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Gratitude. It’s a tricky customer. Easy to feel —and express— when our cup overfloweth, but nowhere to be found when our cup appears to have runneth dry.
Which is precisely when you need it most, because gratitude is your ticket back to Happyville.
If that sounds a little pie in the sky and new agey, consider this: It’s not only a true fact because the internet said so, there’s actual science to back it up.
We all want to be happy —it’s the one thing all humans have in common— and it’s easy to feel miserable or shortchanged when we’re not.
But focusing solely on our problems will only make things worse.
For starters, there’s the tendency to to overlook everything there is to be grateful for (and there’s usually a bunch of stuff). Plus, it draws our attention away from the fact that others are in the midst of their own hardships too. Oftentimes much worse than ours.
How Volunteering Keeps Things in Perspective
A few months ago I found out about a local NPO called Ladles of Love, a volunteer-run soup kitchen and feeding program for Cape Town’s growing homeless community.
Sporty and I have always been pretty good about recognising all the good in our lives and we’ve also made a point of giving back. However, up until now ‘giving back’ has meant making a donation online in support of some or other worthy cause.
I’m not downplaying our efforts by any means, but there’s something to be said for showing up in person and donating your time. It’s humbling, it’s messy and it’s an eye-opener like nothing we’ve experienced before.
There are also health benefits to being kind and while it’s obviously not the reason we do this, boosting our immune system is a more than welcome perk.
We told our friend Coral about it and now she joins us on these soup kitchen adventures. The other night after yet another really busy hour of serving I said to her, “It’s amazing how good I always feel afterwards.”
“I know,” she grinned, “I was in a bad space earlier and nearly didn’t come. I’m so glad I forced myself.”
Later that evening she messaged me on WhatsApp: “I found soup in my ear! LOL”
Taking time out of our day to serve a much needed hearty meal to someone in need reminds us of just how much we have to be grateful for.
What’s even more humbling for me is how these people, who literally have nothing but the clothes they’re wearing and a single blanket (if they’re lucky), still find it within themselves to smile, say thank you and express their gratitude for what we’re doing.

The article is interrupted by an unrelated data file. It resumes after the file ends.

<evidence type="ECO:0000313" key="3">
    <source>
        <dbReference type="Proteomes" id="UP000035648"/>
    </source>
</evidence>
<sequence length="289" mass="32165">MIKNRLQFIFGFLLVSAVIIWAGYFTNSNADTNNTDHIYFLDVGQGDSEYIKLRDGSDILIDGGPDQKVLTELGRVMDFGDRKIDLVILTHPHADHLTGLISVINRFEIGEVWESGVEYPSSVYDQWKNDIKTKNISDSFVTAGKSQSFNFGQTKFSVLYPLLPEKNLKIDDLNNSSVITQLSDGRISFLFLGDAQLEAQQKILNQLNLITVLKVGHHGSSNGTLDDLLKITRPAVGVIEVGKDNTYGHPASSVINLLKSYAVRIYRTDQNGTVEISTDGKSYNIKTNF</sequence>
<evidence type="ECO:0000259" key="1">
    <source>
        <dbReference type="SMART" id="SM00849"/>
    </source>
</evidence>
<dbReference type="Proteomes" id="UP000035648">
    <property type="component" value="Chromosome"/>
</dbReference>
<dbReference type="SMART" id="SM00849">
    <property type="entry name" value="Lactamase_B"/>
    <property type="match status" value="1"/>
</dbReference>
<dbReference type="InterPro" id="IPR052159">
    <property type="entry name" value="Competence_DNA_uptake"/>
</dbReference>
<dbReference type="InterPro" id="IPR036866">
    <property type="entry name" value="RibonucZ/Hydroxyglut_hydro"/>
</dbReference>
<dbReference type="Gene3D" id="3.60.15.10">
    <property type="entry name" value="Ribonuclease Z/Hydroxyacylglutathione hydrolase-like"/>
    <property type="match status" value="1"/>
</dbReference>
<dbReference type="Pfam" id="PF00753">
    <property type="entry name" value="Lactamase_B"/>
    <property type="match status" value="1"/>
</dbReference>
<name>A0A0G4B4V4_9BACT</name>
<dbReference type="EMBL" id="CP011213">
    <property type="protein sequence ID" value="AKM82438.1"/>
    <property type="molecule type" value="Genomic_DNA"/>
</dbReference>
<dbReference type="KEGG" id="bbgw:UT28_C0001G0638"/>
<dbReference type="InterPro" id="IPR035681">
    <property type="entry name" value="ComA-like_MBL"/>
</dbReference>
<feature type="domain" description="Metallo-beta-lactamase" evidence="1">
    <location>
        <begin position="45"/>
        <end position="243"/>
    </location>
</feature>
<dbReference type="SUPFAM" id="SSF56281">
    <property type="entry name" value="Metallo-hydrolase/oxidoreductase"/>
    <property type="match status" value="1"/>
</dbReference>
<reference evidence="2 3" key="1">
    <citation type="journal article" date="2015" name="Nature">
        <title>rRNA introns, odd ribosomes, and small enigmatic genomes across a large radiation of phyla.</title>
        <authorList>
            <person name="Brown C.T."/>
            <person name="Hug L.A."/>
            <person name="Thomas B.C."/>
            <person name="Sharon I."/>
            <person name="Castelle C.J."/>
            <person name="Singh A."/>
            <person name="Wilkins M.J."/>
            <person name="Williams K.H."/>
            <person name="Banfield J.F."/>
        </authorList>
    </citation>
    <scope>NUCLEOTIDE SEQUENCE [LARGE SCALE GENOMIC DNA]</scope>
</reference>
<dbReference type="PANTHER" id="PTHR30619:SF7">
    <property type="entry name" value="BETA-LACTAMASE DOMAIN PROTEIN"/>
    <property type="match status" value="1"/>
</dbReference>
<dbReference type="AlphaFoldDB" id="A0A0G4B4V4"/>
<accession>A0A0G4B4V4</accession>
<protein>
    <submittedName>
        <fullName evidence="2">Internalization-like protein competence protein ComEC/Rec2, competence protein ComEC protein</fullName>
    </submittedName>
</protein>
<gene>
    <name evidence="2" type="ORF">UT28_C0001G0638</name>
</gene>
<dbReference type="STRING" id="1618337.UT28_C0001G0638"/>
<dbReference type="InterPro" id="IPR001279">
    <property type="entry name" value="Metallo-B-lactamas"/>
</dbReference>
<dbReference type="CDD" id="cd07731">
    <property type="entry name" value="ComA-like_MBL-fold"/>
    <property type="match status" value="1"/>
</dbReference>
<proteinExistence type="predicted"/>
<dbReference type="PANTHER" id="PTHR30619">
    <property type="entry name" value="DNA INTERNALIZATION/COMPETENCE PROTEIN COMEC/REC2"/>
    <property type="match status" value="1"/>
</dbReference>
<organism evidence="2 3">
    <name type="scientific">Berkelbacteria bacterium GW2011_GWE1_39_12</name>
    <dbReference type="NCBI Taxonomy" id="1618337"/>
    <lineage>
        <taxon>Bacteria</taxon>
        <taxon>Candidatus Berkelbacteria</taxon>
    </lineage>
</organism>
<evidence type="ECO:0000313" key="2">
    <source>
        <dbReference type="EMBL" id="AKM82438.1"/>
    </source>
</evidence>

Side note: Ladles of Love is currently raising funds for their Mandela Day campaign. If you can, please sponsor a stationery-filled backpack for the princely sum of just R99 ($8). You’ll make some kid’s day, I swear! 🙂
A Simple Trick to Encourage More Gratitude
Hey I get it. I’ve been down the self-pity wormhole so many times I could offer guided tours. When we’re down there, getting out can be hard (read: Herculean). It’s not impossible though. (Obviously, else I’d probably still be down there.)
Brother David Steindl-Rast, a monk and interfaith scholar is in agreement with the scientists. Happiness is born from gratitude. He offers an inspiring lesson in slowing down, looking where you’re going, and then being grateful in that moment.
It’s a beautiful talk and one that’s packed full of wisdom (as one would expect from a monk). I get that at 14:30 minutes it’s like the YouTube version of War and Peace, but watch it anyway, okay? It’s worth it, I promise.
Nature, Beauty, Gratitude
While I’m busy force-feeding you TED talks, this one’s even more amazing. Louie Schwartzberg has spent the past 30 years using time-lapse photography to capture nature’s fleeting beauty. It serves as a meditation on being grateful for every day. Our friend Brother DavidI also narrated it. Coincidence? I think not!
An Experiment in Gratitude by Soul Pancake
But wait, there’s more. The guys at Soul Pancake decided to test this theory that gratitude makes us happier by conducting an experiment with a few unwitting human guinea pigs.It’ll definitely make you smile and it may even be cause for a tear or two (if you’re a big softie like me).
If you’d like to read a book on the subject, check out this list of gratitude books for inspiration. I haven’t read any of them myself, but I’ve added a couple to my wish list.
I have, however, read a book called 29 Gifts: How a Month of Giving Can Change Your Life.
When multiple sclerosis left Cami Walker debilitated and depressed, her friend Mbali Creazzo, a South African healer, suggested an uncommon solution.